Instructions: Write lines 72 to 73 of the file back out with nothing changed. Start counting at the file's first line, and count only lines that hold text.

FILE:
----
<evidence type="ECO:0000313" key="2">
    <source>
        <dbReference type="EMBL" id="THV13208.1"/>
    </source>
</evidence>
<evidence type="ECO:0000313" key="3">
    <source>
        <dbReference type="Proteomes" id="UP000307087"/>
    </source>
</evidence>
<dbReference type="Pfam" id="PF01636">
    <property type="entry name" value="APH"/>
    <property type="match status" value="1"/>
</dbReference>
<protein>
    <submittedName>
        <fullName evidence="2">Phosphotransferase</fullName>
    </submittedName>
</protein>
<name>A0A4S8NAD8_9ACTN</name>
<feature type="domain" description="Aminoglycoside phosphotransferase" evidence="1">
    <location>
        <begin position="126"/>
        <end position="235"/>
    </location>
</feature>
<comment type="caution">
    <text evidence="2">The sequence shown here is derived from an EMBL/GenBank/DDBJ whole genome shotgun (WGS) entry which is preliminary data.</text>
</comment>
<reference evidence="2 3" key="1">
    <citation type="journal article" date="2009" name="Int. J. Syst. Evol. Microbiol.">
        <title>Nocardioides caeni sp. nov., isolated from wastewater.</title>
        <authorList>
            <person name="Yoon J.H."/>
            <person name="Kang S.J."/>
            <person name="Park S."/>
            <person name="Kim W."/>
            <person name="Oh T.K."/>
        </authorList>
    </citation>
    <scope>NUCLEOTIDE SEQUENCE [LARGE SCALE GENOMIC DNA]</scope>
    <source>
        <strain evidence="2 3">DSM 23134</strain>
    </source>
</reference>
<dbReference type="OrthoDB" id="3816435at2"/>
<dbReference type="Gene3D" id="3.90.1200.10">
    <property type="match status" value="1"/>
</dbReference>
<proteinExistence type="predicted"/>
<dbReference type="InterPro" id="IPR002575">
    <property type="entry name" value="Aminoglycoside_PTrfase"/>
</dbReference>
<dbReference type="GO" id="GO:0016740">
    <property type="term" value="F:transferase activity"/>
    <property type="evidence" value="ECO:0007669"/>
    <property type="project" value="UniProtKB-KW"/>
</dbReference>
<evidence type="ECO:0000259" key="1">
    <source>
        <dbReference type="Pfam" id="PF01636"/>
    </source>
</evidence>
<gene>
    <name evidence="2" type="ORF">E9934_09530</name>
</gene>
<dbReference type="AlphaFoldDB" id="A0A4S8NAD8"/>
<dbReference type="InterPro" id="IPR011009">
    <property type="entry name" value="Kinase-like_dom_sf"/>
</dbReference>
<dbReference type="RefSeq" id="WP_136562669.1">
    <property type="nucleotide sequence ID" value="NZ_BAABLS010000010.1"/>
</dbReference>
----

    <property type="nucleotide sequence ID" value="NZ_BAABLS010000010.1"/>
</dbReference>